Place:Harrow, Middlesex, England

Watchers
NameHarrow
Alt namesHarrow on the Hillsource: Vision of Britain
TypeParish, Urban district, Borough (municipal)
Coordinates51.574°N 0.337°W
Located inMiddlesex, England     ( - 1965)
See alsoHarrow (London Borough), Greater London, EnglandLondon borough which it became in 1965
source: Family History Library Catalog
source: Family History Library Catalog

Harrow, also known as Harrow-on-the-Hill, is one of the ancient parishes of Middlesex. It was a large parish, containing several other villages besides the town of Harrow-on-the-Hill itself. Gradually these other villages became parishes themselves. Pinner broke away first, becoming a parish by 1766, whilst Wembley, Wealdstone and Harrow Weald all became independent of Harrow in 1894. At the same time, the much reduced parish of Harrow was made into Harrow-on-the-Hill Urban District.

In 1934 Harrow-on-the-Hill Urban District was enlarged and became, by the Middlesex Review Order 1934, Harrow Urban District. This included the following municipalities:

The two parishes of Stanmore and Little Stanmore were absorbed into the parish of Harrow itself. (These two places ceased to exist as parishes in 1934, but can still be identified as areas or neighbourhoods.)

Harrow became a Municipal Borough in 1954. In 1965 Harrow Municipal Borough was abolished and the area came under the administration of London Borough of Harrow in Greater London.

the following text is based on an article in Wikipedia

Harrow is centred 10.5 miles (16.9 km) northwest of Charing Cross (a point considered to be the centre of London from which distances are measured). Harrow-on-the-Hill includes the conservation area with a high proportion of listed buildings with a residential and institutional array of georgian architecture and a few 17th century examples. Harrow School, the boys' independent school established 1572, is located on the edge of the village of Harrow-on-the-Hill.

Greater London Research Tips

  • See wiki.familysearch.org under "London" and also under "Middlesex", "Surrey" and "Kent" for key information about Greater London's jurisdictions and records, plus links to indexes, reference aids and Family History Library holdings.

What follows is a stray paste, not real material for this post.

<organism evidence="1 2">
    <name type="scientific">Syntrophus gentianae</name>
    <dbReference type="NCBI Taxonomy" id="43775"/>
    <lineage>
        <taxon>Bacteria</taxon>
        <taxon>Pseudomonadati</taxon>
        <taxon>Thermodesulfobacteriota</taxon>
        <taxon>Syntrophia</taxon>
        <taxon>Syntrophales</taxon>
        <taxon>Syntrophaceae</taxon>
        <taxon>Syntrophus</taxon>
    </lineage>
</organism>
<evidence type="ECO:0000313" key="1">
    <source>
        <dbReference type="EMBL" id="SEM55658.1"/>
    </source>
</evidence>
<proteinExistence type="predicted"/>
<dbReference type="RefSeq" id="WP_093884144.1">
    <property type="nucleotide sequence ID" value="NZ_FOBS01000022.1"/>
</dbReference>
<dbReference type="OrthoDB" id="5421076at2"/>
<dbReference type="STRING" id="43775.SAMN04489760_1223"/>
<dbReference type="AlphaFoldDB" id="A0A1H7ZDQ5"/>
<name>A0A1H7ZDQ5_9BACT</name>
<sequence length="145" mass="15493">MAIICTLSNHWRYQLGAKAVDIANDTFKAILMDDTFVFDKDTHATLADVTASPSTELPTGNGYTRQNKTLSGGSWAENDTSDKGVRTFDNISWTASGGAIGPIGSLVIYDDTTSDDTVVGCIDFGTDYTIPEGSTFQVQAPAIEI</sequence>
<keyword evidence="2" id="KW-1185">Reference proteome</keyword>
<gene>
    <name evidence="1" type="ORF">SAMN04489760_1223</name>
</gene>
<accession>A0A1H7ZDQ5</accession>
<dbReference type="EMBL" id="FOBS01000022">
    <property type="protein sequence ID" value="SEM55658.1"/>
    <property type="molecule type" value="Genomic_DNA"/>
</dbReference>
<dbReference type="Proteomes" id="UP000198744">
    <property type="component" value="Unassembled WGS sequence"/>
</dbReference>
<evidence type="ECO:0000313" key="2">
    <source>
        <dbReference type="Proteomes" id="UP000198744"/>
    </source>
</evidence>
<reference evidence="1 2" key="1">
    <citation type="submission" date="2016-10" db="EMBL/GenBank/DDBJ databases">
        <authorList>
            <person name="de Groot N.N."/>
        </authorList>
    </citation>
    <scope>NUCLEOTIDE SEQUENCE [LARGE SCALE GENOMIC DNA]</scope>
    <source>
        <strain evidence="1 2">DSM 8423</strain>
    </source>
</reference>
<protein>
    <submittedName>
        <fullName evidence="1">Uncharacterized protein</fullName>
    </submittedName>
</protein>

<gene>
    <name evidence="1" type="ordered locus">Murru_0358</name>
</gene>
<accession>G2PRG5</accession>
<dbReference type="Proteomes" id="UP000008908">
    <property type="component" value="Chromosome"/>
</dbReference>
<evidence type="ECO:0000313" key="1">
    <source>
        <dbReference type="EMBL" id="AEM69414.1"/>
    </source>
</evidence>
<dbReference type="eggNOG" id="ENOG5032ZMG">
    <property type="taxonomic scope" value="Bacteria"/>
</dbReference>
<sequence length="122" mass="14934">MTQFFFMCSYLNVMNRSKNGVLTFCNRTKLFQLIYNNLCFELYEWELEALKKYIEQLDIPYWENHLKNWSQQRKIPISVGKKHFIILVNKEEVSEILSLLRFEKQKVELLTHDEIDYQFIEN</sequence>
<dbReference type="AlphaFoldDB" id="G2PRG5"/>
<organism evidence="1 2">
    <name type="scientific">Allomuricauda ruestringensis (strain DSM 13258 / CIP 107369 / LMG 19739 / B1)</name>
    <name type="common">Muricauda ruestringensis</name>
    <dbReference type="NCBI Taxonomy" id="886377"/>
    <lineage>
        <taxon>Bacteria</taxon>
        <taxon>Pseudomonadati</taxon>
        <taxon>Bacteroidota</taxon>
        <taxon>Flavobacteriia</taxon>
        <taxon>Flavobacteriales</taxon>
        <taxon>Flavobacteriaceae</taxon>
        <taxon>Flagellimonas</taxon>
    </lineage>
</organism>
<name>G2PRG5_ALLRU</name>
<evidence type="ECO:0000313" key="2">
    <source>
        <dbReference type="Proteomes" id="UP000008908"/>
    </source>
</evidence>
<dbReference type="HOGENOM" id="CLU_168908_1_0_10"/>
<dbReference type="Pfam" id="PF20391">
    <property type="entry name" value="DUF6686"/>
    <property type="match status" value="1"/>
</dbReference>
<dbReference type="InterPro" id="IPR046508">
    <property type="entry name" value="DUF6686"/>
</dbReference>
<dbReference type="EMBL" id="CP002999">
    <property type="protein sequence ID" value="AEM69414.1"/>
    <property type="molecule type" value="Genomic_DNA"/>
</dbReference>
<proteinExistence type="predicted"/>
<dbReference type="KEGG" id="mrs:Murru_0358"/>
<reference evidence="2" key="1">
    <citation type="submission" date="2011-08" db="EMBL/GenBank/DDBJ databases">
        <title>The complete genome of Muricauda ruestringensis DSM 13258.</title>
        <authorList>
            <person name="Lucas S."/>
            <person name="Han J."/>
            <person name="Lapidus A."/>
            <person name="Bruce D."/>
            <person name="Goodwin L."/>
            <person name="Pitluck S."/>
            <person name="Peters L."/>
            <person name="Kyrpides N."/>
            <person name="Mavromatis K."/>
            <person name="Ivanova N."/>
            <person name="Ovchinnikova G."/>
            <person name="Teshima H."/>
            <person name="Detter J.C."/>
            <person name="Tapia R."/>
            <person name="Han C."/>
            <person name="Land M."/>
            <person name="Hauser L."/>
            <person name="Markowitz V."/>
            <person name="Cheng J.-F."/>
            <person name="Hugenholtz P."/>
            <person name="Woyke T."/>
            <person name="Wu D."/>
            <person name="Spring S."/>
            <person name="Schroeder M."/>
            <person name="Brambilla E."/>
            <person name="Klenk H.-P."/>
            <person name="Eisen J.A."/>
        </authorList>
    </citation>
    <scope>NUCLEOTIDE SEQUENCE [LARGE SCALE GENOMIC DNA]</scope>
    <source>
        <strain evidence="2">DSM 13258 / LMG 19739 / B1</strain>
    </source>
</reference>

• The London Metropolitan Archives (40 Northampton Road, Clerkenwell, London EC1R 0HB) holds records relating to the whole of Greater London. Ancestry (subscription necessary) has produced transcriptions and provides images of lists of baptisms, marriages, and burials in churches across Greater London. These lists start in 1813 and stretch into the 20th century.
  • GENUKI has a long list of websites and archive holders in addition to London Metropolitan Archives above. (The list from GENUKI is not maintained so well that there is never a dead link in it. However, it is often worth googling the title given on the page just in case the contributor has reorganized their website.)
  • GENUKI also has a list of the Archives and Local Studies Libraries for each of the boroughs of Greater London.
  • The London Encyclopaedia by Ben Weinreb and Christopher Hibbert. An e-book available online through Google, originally published by Pan Macmillan. There is a search box in the left-hand pane.
  • London Lives. A very useful free website for anyone researching their London ancestors between the years 1690-1800. This is a fully searchable edition of 240,000 manuscripts from eight archives and fifteen datasets, giving access to 3.35 million names.
  • London Ancestor, a website belonging to one of the London family history societies, has a list of transcriptions of directories from the 18th century, listing in one case "all the squares, streets, lanes, courts, yards, alleys, &C. in and about Five Miles of the Metropolis..." In other parts of the same website are maps of various parts of 19th century London and Middlesex.
  • The proceedings of the Old Bailey, London's central criminal court, 1674-1913. A fully searchable edition of the largest body of texts detailing the lives of non-elite people ever published, containing 197,745 criminal trials held at London's central criminal court. This website is free to use.
  • Registration Districts in London, Registration Districts in Middlesex, Registration Districts in Surrey, Registration Districts in Kent, are lists of the registration districts used for civil registration (births, marriages and deaths, as well as the censuses). There are linked supporting lists of the parishes which made up each registration district, the dates of formation and abolition of the districts, the General Register Office numbers, and the local archive-holding place. This work has been carried out by Brett Langston under the agency of GENUKI (Genealogy United Kingdom and Ireland) and UKBMD - Births, Marriages, Deaths & Censuses on the Internet.
  • A map of 1885 from London Ancestor and Genmaps
This page uses content from the English Wikipedia. The original content was at Harrow, London. The list of authors can be seen in the page history. As with WeRelate, the content of Wikipedia is available under the Creative Commons Attribution/Share-Alike License.